[Science news] - Records reveal a third of tropical Africa’s flora faces extinction

An international team of researchers, including two from Meise Botanic Garden, have calculated threat ratings for African plants. The results are alarming, suggesting that almost one third (31.7%) of tropical Africa’s plant species are at risk of extinction.

Tropical Africa is home to more than 30,000 species of plants, but climate change and human pressures are damaging ecosystems. Knowing which species are ‘at risk of extinction’ allows conservation measures to be targeted. The International Union for Conservation of Nature (IUCN) provides the conservation status of most vertebrate species. However, plants are much more poorly documented, especially in tropical regions.

Using a new approach based on standard IUCN procedures, researchers assessed the conservation status of Africa’s tropical flora on a continent-wide scale. Thanks to huge digitisation efforts by Meise Botanic Garden and many other natural history collection institutes, researchers can now access almost 600,000 occurrence records of more than 22,000 plant species. These were  combined with geographical data on logging, agriculture, urbanisation, mining and other human impacts to create a map of threatened species.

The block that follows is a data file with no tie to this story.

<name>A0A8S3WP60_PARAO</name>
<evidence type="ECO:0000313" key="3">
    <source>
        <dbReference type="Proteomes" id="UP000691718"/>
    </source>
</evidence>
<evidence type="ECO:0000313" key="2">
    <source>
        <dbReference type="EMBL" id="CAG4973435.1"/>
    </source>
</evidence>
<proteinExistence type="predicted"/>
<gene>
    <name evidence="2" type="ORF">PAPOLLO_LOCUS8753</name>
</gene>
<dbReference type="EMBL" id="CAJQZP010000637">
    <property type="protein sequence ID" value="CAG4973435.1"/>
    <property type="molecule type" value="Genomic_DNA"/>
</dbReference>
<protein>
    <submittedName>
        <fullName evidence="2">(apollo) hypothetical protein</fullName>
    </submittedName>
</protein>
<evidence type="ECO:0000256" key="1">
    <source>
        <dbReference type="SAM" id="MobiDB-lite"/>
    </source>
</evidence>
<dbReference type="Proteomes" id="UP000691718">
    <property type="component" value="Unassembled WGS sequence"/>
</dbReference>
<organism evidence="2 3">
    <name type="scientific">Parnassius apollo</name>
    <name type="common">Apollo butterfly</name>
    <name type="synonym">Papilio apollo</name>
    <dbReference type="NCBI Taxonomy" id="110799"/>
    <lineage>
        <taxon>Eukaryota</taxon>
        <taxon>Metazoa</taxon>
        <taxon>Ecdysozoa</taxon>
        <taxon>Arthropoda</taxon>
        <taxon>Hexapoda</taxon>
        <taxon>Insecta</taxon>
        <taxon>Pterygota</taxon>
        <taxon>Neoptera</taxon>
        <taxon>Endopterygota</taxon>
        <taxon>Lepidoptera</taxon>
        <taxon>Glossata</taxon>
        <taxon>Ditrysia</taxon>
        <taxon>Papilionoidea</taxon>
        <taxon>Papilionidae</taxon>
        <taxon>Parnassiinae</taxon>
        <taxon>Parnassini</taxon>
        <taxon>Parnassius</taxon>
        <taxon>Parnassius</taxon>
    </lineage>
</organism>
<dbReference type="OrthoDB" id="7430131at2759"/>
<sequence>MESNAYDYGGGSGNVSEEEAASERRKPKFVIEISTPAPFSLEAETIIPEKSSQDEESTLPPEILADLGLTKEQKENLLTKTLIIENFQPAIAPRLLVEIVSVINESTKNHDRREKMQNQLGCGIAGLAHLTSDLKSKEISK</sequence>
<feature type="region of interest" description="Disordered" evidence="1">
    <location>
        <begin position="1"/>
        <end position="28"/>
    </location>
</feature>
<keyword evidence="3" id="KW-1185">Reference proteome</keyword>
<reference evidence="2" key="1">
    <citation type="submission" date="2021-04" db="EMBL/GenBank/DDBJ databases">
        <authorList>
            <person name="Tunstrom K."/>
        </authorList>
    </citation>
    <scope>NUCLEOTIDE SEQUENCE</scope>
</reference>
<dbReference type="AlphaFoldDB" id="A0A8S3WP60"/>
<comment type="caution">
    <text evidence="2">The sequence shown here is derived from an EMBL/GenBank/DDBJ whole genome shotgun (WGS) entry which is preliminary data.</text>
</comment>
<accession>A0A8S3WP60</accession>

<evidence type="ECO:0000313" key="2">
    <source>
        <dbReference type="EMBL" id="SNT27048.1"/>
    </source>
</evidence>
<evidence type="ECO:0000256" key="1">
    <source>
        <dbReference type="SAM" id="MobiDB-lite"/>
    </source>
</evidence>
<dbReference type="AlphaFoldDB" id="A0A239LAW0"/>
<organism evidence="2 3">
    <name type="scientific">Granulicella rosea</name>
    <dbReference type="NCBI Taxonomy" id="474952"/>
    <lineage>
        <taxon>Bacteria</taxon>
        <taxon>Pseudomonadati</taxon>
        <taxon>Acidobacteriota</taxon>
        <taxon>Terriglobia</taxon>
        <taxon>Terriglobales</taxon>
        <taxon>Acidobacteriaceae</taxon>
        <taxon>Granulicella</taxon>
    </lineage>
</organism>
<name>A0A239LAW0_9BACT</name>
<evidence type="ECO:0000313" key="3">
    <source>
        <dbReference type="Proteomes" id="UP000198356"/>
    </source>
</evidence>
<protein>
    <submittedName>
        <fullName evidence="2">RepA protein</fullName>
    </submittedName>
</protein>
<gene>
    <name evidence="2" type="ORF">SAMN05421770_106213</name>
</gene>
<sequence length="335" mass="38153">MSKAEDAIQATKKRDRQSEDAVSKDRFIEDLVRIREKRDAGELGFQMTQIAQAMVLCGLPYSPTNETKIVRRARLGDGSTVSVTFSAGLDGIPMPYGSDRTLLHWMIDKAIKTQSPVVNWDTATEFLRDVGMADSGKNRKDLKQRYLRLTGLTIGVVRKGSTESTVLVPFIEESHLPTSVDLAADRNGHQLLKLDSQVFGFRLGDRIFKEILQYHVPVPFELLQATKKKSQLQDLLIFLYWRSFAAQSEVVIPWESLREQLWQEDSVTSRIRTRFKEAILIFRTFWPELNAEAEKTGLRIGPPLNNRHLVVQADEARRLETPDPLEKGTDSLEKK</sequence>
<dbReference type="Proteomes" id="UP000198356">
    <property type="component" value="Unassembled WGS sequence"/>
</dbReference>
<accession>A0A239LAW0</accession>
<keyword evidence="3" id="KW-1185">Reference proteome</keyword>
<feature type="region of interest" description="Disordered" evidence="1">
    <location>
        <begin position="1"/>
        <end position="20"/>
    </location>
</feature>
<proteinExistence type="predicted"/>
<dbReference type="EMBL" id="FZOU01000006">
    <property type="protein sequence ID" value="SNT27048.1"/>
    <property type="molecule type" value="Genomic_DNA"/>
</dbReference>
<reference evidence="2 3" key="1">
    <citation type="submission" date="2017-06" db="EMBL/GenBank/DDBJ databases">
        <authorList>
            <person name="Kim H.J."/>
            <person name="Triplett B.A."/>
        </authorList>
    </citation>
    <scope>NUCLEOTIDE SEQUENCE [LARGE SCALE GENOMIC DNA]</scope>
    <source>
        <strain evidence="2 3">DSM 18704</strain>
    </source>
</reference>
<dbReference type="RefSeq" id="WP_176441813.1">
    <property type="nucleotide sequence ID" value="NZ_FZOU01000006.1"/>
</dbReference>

The results shocked the researchers, especially as the estimates are conservative and do not yet take the negative effects of future climate change into account. The most vulnerable areas are West African rainforests, southern parts of the Democratic Republic of the Congo, Ethiopia and Central Tanzania.

Relevant publications: 

Stévart T., Dauby G., Lowry II P.P., Blach-Overgaard A., Droissart V., Harris D.J., Mackinder B.A., Schatz G.E., Sonké B., Sosef M.S.M., Svenning J.-C., Wieringa J.J. & Couvreur T.L.P., 2019. A third of the tropical African flora is potentially threatened with extinction. Science Advances 5(11): eaax9444. DOI: 10.1126/sciadv.aax9444